Nutrient neutrality

The Chancellor’s 2023 spring Budget included a number of reforms and spending promises designed to improve the planning system in England. This included greater support for nutrient neutrality in response to nutrient pollution which is “a major barrier to the government’s ambition of delivering 300,000 homes per year”.

What is “nutrient neutrality”?

Nutrient neutrality is where the level of nutrients, particularly phosphates and nitrates, entering into the water system does not increase existing nutrient levels. Heightened levels of nutrients (or nutrient pollution) are a significant cause of biodiversity decline in the UK, particularly in freshwater habitats, and are mainly caused by the ingress of wastewater from developments and agriculture.

As many freshwater habitats are protected under legislation, where a proposed development could impact on a protected habitat, Local Planning Authorities (LPAs) must consider nutrient pollution in the environmental impact assessment. LPAs will only approve developments that can demonstrate nutrient neutrality and must reject proposals that would increase pollution levels in protected areas.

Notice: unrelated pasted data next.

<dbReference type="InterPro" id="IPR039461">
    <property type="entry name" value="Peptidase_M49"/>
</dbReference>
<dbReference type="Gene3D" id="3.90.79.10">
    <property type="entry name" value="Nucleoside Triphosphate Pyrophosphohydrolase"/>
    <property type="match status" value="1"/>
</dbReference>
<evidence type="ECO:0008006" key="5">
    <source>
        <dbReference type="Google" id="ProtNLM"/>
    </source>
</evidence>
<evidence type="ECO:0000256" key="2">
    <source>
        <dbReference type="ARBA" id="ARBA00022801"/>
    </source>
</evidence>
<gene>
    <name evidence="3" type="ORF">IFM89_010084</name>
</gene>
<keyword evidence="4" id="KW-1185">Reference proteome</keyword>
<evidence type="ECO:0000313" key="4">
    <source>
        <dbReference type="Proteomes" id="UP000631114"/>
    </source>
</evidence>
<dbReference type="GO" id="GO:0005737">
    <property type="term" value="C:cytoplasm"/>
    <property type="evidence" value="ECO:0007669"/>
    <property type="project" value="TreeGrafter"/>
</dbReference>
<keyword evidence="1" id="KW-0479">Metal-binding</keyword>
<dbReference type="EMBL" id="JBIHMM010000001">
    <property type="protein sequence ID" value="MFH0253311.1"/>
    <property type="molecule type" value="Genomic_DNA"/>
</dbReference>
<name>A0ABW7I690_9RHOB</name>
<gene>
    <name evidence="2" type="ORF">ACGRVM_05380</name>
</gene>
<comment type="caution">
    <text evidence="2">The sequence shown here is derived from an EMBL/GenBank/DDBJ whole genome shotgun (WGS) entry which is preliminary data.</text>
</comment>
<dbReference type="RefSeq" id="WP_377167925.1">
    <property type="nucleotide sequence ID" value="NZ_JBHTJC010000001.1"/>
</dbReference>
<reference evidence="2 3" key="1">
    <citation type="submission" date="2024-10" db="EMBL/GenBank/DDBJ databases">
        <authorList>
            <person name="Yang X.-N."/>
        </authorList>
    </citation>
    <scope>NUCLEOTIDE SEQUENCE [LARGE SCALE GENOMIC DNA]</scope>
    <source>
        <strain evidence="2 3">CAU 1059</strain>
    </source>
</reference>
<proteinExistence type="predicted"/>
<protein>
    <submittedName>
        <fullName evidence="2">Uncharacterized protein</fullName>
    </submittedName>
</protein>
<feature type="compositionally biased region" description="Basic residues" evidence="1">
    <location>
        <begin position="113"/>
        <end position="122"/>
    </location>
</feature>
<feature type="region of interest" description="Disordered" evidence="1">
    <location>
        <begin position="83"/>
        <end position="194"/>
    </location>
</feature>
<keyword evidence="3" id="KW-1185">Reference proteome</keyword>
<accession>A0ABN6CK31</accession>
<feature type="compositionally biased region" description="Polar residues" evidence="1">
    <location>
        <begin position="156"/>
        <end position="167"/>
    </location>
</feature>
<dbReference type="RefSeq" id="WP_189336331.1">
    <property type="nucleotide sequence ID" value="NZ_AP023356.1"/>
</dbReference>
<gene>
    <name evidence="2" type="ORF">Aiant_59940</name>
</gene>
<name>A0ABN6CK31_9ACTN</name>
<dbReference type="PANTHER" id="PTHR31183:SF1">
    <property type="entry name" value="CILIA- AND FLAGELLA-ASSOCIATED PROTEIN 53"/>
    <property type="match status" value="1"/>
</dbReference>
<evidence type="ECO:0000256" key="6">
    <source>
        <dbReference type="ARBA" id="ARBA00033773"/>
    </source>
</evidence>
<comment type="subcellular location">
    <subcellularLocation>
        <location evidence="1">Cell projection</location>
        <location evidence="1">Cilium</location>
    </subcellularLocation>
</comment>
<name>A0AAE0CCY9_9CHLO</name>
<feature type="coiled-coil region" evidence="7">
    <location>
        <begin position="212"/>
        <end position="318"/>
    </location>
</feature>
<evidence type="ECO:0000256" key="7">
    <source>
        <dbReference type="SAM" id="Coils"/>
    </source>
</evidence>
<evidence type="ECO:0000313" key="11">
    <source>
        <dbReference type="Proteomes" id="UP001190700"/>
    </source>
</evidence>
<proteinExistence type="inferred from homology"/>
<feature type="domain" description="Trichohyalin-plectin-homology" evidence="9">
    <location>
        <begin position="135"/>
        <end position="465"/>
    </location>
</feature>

How is nutrient neutrality achieved?

Nutrient neutrality is achieved by offsetting or mitigating nutrient pollution through measures such as sustainable drainage or the creation of wetlands and woodlands to absorb the nutrients. Nutrient credit trading schemes measures, where developers can purchase credits to offset nutrient pollution, are also being introduced through a Nutrient Mitigation Scheme launched in late 2022.

Why is the government offering more support for nutrient neutrality?

The need to mitigate nutrient pollution is “stalling housing delivery across 74 Local Planning Authorities” by increasing the risk, cost and time involved in developments, and decreasing the number of developments achieving planning permission. Furthermore, the demand for mitigation measures is currently outstripping supply.

Nutrient neutrality also supports the targets set out in the Environment Act to halt the decline of species by 2030 and to reduce water pollution.

What measures have been proposed by the Budget?

While no concrete measures were proposed in the Budget, the government announced “a call for evidence for locally led nutrient neutrality credit schemes” and “funding to support clearer routes for housing developers to deliver ‘nutrient neutral’ sites, in line with their environmental obligations”.

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